Democratic lawmakers made it clear Saturday evening they intend to push their redistricting maps through despite strong opposition not only from Republican lawmakers but county officials, Hispanics and Nevada Indian tribes.
They broke for dinner after a daylong hearing on the bill, then returned to the committee room to vote it out and to the floor of the Senate.
Majority Leader Nicole Cannizzaro, D-Las Vegas, said after the committee report is read on Senate Bill 1, the Senate would adjourn for the night.
Both she, and Committee Chairman James Ohrenschall, D-Las Vegas, said there will be several amendments to address the concerns raised during public testimony, particularly by the Indian tribes and Hispanics.
They also must fix a problem caused when the Department of Corrections
sent the State Demographer word Saturday morning that they have updated the addresses of some inmates who must now be counted in the county they were residing in when arrested, not in the prison where they are serving their sentences.
Citizens and organizations complained repeatedly about how difficult the maps are to read online, endless problems from organizations trying to upload their own maps and the inability of many people to connect to the meeting and provide public comment.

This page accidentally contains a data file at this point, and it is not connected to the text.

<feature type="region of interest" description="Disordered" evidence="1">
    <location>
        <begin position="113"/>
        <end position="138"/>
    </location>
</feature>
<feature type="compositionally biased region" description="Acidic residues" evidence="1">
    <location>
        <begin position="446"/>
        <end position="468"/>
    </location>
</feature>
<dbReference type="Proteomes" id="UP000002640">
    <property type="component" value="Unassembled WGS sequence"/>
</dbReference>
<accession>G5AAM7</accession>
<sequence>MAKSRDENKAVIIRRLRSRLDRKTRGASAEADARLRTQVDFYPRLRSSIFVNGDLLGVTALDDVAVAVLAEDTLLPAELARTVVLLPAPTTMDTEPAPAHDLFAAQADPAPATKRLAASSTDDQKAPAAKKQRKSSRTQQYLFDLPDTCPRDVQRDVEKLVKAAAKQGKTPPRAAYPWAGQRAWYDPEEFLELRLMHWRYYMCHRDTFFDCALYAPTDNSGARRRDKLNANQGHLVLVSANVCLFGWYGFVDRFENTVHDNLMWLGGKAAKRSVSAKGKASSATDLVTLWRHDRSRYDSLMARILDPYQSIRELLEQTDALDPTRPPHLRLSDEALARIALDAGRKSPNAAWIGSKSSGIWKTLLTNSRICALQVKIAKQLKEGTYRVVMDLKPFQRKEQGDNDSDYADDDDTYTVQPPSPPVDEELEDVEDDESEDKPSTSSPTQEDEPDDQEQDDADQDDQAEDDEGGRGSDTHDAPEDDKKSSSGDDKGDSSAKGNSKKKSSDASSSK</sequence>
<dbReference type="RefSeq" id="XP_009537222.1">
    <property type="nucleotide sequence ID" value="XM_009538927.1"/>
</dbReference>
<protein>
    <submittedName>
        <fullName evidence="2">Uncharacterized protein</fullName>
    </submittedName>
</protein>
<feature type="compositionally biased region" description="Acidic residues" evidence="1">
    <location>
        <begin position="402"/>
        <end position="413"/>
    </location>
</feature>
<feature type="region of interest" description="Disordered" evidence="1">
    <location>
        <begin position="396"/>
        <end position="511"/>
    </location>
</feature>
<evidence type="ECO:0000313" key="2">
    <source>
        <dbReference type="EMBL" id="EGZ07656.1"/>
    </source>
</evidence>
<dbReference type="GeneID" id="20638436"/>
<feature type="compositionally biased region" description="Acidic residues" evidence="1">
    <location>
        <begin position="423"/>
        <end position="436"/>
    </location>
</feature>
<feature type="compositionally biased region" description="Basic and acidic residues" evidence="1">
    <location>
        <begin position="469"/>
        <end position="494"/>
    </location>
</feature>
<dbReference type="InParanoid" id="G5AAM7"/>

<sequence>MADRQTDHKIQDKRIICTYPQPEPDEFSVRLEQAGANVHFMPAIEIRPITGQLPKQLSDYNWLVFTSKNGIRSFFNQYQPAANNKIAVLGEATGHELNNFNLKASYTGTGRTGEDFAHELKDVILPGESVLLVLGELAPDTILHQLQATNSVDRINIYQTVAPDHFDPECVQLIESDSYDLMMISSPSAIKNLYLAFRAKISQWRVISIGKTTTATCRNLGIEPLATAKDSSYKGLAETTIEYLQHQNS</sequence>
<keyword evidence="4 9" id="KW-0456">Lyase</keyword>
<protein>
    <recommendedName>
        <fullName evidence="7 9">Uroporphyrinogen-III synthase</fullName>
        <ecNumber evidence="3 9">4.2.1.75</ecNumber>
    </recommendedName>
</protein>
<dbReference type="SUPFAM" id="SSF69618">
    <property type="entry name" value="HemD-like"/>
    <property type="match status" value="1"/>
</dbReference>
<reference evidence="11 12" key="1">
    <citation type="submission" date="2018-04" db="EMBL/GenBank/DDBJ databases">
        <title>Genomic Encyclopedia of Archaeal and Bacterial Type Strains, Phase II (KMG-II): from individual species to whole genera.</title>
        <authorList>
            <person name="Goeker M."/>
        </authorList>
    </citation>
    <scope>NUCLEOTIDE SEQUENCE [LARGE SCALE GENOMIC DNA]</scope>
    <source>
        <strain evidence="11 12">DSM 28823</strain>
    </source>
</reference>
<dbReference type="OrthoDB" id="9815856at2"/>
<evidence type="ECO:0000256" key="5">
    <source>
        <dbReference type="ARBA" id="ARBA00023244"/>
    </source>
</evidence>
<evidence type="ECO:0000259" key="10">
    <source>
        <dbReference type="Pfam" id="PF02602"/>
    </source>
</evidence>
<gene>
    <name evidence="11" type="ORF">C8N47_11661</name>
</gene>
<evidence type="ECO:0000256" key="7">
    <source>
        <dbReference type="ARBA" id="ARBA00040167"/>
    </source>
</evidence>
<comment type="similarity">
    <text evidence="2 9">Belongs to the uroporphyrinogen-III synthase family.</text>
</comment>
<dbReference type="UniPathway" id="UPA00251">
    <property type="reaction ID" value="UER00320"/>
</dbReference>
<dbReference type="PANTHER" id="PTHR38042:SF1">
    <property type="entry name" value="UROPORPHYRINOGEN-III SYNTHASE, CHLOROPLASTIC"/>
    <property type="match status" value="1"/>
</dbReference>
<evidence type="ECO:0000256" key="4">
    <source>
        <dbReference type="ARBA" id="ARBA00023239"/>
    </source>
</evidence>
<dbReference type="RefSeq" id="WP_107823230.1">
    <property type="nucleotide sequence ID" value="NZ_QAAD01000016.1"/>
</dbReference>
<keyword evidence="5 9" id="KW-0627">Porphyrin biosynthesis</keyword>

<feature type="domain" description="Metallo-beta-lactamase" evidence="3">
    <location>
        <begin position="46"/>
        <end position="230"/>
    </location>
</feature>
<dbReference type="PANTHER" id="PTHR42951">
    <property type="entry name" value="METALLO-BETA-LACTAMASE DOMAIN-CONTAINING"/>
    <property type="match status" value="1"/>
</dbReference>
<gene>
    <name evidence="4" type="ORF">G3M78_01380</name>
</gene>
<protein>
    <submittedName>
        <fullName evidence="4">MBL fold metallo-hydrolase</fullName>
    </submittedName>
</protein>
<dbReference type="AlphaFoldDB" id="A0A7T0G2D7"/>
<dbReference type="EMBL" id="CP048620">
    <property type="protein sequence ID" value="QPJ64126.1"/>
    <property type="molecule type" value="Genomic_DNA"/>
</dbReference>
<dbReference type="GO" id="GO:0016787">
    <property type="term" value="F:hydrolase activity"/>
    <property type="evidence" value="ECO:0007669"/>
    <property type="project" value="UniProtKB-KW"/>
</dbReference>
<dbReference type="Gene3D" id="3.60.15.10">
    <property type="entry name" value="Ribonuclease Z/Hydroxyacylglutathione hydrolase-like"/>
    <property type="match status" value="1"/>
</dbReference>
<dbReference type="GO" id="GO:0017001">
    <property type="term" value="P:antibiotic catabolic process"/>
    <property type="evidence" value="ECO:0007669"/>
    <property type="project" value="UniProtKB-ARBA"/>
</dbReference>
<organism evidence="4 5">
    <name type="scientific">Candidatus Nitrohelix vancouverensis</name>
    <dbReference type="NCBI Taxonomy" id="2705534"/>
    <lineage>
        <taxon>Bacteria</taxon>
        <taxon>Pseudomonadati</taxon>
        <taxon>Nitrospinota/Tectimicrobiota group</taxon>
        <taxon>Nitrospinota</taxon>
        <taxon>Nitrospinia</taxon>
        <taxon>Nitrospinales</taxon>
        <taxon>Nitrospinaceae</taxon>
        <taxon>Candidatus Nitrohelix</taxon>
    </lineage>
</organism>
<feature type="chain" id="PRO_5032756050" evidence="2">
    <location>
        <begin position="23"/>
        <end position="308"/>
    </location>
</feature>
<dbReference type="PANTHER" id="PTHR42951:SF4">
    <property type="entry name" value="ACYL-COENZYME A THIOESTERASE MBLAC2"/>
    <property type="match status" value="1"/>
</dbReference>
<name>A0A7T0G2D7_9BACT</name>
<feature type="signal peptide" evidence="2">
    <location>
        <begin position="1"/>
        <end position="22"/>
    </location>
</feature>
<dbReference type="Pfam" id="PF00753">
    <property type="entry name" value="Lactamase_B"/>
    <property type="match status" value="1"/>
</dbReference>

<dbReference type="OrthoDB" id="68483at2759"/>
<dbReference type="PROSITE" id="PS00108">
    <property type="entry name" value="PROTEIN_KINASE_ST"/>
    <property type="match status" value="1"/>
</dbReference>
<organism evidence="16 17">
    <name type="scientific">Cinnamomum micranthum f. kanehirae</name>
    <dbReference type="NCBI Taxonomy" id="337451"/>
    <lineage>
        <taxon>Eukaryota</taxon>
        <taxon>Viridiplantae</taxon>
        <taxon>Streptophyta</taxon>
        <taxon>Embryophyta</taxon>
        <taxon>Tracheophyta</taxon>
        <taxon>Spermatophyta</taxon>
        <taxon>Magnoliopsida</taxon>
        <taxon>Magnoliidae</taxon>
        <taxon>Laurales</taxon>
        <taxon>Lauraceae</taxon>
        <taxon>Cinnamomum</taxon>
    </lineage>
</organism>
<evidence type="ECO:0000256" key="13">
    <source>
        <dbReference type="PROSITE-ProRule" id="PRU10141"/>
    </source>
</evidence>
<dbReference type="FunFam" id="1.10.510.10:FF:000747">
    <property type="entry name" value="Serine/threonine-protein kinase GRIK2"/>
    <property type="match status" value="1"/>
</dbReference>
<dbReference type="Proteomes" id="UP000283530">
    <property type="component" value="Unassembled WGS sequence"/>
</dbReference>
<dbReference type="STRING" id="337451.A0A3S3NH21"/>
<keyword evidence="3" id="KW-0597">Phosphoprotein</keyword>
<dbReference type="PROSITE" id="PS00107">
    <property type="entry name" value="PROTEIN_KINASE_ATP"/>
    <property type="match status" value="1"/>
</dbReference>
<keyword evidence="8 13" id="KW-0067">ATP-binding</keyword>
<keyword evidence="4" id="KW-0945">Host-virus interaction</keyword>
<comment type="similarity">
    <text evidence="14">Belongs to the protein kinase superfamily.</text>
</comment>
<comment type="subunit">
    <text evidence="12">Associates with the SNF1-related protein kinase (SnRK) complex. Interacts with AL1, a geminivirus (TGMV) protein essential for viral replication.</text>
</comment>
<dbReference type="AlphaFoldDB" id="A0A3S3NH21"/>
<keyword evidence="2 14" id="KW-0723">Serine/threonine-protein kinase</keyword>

It’s unlikely most of the concerns raised by Republicans will get much traction.
The bill passed out of committee on a party line vote with Republicans opposed.
Sen. Heidi Seevers Gansert, R-Reno protested the Senate District 14 map she said would now run all the way from Verdi to Carlin along the Elko County border, nearly 300 miles. Republican Ira Hansen is the incumbent in SD14.
Assembly Minority Leader Robin Titus, R-Smith Valley, said the proposed map of her district cuts Smith Valley in half right along the street where she lives. Her house is in Congressional District 4. Across the street is CD2 where she has traditionally been located.
“How ridiculous is that,” she asked pointing out that she is surrounded by CD2.
Tribal officials objected to the fact the Reno Indian Colony is divided into two different legislative districts and so is the Walker River Paiute reservation.
Sun Valley outside Reno is split into three districts and the area west of the University of Nevada, Reno campus where many students live is also in a different district than the campus itself.
Assemblywoman Jill Tolles, R-Reno, said her district went from 6 percent GOP to 3 percent Democrat in the Democratic maps. Gansert’s Senate District was shifted in a very similar way with a batch of downtown Democrats moved into it, wiping out any GOP registration advantage despite the face the district was about one third Democrat, one third Republican and one third nonpartisan.
In the south, more than a dozen Hispanics testified that their community in Clark County was being split among different districts, minimizing their potential impact on political issues that effect them. They all urged lawmakers to remake that map to restore their community to a single Hispanic majority district.